Monthly Archives: January 2017

Punching Nazis

Last Friday, after the inauguration, Richard Spencer, a self-described proponent of white supremacy (note: Jews aren’t white, at least according to Spencer), and founder of the alt-right, was being interviewed. He was describing a lapel pin he proudly wears. It’s an image of a frog named Pepe. According to Wikipedia, “Beginning in 2016, this image has increasingly been appropriated as a symbol of the controversial alt-right movement. Because of the use of Pepe by the alt-right, the Anti-Defamation League added Pepe the Frog to their database of hate symbols in 2016, adding that not all Pepe memes are racist…”
Spencer was opining in his usual smug style. He talks in code words and innuendoes. He doesn’t raise his arm in the fascist salute when he’s in a mixed crowd. He keeps his act very sanitized in front of the general public. But make no mistake, this guy is dangerous. He manipulates the press and attempts to make his racist, antisemitic ideology seem, well, not that bad… Unless you’re a Moslem or a Jew or a person of color.
As Spencer went on with his interview, an anarchist dressed in black (they love to dress in black), walked over and punched Spencer upside his head. Spencer staggered as his assailant ran off. The whole thing was over in 5 seconds.
A short video of Spencer’s interview captured the punch. As of Wednesday, over 21/2 million people have watched it on Youtube. It has spawned remixes, setting the punch sequence to music.
I will admit to you that I am one of the people who clicked on the video. A few times. And I will further admit to you that I had no small amount of satisfaction watching this purveyor of hate get nailed. As the son of a Holocaust survivor, I know only too well the lessons of what happens when there is not a serious resistance to hatred. I know what can happen when people say things like, “Oh please: Spencer is an aberration, a goof ball. You can’t take him seriously.”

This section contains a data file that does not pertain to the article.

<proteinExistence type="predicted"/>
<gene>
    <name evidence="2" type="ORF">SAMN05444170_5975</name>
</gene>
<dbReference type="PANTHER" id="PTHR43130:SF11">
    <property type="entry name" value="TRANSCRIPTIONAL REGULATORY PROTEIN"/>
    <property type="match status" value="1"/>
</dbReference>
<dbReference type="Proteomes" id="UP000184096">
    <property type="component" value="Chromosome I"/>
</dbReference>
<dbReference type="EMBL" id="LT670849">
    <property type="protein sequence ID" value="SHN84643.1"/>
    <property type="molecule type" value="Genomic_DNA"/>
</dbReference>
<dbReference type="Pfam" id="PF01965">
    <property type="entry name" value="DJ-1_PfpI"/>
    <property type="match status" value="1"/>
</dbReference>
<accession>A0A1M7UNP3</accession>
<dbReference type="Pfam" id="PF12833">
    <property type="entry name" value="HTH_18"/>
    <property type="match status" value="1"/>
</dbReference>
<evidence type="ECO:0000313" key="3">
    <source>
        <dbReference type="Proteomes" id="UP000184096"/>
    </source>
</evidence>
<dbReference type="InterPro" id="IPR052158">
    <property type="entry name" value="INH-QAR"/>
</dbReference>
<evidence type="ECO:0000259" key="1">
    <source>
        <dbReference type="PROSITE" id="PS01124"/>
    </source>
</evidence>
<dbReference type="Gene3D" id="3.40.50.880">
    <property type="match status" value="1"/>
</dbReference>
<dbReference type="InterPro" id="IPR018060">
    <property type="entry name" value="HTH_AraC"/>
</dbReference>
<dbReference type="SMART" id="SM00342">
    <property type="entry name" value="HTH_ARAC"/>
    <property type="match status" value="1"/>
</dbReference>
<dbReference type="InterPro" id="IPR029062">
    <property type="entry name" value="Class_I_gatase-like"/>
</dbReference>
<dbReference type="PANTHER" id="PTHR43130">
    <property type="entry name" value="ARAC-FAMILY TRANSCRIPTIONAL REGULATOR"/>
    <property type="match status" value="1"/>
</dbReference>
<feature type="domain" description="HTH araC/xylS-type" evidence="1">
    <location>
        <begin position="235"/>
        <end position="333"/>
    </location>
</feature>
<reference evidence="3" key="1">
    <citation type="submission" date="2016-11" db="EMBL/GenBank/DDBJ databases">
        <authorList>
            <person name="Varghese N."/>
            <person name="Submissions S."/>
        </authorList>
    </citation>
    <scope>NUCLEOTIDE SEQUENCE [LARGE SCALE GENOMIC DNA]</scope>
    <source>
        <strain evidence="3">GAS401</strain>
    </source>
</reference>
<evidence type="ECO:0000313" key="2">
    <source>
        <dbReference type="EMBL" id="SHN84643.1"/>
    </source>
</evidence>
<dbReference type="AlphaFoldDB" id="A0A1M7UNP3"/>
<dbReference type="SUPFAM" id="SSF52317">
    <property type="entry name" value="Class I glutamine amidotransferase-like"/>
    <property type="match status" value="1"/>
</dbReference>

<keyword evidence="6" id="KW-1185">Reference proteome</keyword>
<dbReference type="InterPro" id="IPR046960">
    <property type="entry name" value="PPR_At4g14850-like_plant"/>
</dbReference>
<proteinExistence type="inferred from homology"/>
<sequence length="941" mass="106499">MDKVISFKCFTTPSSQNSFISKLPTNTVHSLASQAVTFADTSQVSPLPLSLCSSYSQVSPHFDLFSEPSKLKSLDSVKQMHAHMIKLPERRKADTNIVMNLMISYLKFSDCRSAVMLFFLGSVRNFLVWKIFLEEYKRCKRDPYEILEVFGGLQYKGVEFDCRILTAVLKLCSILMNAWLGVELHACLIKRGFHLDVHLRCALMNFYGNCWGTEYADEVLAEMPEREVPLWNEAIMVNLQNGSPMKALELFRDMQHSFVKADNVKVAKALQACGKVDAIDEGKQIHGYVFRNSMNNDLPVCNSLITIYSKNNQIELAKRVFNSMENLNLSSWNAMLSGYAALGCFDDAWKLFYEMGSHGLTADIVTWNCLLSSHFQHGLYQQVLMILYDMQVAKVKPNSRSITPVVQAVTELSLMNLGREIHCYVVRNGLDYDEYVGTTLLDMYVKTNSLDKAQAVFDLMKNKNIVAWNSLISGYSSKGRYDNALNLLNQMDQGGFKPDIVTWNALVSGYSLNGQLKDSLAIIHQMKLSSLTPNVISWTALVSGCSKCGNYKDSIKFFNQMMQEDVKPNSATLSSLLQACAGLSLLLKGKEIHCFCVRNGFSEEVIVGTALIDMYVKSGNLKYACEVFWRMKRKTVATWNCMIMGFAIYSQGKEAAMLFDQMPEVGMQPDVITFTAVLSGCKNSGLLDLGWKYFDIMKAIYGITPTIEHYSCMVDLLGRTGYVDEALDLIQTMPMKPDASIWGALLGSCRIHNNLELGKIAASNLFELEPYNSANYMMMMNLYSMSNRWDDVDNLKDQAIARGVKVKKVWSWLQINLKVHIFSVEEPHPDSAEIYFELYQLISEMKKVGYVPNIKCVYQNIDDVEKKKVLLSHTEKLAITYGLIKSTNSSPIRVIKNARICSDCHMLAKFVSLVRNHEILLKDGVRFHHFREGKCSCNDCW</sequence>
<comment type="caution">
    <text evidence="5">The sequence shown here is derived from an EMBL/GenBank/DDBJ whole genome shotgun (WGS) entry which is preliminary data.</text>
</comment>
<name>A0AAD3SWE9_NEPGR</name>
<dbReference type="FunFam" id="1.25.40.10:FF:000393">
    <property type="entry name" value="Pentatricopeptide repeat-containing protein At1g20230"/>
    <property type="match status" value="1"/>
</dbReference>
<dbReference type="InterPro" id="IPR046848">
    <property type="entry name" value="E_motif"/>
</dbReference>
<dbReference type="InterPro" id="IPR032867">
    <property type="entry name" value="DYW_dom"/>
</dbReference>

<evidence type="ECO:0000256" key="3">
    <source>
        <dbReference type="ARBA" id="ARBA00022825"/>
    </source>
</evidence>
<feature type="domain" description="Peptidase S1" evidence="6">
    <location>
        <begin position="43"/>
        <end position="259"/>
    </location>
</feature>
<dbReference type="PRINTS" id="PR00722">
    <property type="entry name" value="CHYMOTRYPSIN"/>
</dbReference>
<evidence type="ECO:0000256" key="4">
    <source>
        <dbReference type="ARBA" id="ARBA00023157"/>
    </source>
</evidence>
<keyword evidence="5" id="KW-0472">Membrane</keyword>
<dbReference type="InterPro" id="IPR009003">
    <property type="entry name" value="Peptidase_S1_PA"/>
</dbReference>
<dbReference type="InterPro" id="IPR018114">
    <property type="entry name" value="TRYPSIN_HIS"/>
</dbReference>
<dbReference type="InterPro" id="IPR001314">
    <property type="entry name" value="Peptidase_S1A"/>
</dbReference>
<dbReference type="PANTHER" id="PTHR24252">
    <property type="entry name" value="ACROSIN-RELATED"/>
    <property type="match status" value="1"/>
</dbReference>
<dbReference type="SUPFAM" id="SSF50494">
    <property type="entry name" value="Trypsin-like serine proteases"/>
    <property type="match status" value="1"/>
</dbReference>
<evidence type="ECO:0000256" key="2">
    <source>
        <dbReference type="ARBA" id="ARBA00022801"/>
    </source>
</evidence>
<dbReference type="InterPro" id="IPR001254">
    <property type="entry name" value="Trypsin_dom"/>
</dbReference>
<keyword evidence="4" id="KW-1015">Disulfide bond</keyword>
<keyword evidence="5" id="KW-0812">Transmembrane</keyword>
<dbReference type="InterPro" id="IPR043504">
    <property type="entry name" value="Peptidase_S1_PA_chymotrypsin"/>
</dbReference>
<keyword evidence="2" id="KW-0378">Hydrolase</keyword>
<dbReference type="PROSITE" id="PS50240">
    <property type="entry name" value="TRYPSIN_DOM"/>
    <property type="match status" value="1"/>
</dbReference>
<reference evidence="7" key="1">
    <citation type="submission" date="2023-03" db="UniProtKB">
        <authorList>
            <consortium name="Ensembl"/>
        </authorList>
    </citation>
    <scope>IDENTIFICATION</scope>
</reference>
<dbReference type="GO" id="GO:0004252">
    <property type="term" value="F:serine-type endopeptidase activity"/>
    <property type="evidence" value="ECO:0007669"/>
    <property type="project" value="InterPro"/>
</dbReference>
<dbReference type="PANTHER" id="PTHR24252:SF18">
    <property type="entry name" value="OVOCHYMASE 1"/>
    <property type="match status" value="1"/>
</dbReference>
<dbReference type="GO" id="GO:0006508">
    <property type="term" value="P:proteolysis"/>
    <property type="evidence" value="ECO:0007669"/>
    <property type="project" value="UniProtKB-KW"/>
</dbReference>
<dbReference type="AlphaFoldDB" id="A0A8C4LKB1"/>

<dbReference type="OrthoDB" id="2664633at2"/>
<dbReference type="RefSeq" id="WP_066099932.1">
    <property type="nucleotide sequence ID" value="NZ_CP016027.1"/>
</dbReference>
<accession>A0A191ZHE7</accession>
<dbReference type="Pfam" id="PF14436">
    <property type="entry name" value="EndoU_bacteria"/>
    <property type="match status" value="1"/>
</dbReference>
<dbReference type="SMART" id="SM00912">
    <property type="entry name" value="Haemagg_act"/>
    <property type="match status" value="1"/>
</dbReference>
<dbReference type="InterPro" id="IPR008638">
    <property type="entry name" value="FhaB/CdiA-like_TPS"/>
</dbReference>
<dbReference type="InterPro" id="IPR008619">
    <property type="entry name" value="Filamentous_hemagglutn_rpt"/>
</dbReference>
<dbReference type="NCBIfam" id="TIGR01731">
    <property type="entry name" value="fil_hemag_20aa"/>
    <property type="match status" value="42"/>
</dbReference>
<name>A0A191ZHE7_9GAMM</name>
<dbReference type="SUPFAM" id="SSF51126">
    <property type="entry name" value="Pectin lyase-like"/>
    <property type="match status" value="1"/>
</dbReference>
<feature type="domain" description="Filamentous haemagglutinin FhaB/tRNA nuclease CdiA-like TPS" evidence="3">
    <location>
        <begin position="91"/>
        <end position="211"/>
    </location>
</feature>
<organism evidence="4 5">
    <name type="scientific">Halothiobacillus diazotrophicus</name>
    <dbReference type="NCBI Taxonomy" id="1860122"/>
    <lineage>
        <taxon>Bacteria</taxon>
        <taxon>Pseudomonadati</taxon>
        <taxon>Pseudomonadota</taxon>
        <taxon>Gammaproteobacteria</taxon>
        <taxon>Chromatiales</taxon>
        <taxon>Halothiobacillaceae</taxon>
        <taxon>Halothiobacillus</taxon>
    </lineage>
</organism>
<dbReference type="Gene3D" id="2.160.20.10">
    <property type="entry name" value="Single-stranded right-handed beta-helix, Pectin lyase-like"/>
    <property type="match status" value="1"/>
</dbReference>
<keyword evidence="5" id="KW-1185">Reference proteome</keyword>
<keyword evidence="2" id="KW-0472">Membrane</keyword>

I take Spencer at this word. I have no doubt that he is earnest in his desire to further the cause of white supremacy. The alt-right movement is not to be taken lightly. We are one of their prime targets.
Which leads to the ultimate question: is it okay, is it kosher, to punch a hatemonger, neo-Nazi? The calm, rational answer is that of course it’s not okay to attack anyone. After all, if you want to feel safe on the streets, you depend on a social contract stipulating that you can do or say anything as long as you’re not trespassing on someone’s property or physically threatening them.
But then the less rational side of me emerges. I watch this self-congratulatory white man speaking as if we don’t know the subtext of his remarks. I see images of those who stood silent as my grandparents were paraded down the streets of Berlin to the trains bound for Auschwitz. I see white crowds standing around a tree in the South, staring at a lynched black man’s tortured body hangs from a branch. I see a Moslem lawyer who graduated from Harvard being spat on because she wears a hijab as a statement of her faith.
It can’t be okay to see a hatemonger and do nothing. So maybe physical violence is the wrong way to respond. I know that is true. And yet… if someone had punched Hitler a few times, maybe he would’ve thought twice before speaking as he did. Not that Spencer is Hitler… He is, however, the putrid spawn of Naziism.
In the end, I cannot condone vigilante justice. I cannot bear the thought of an escalation of this event, from one anarchist punching one alt-right agitator in the head, to showdowns in the streets between the forces of good versus the forces of evil.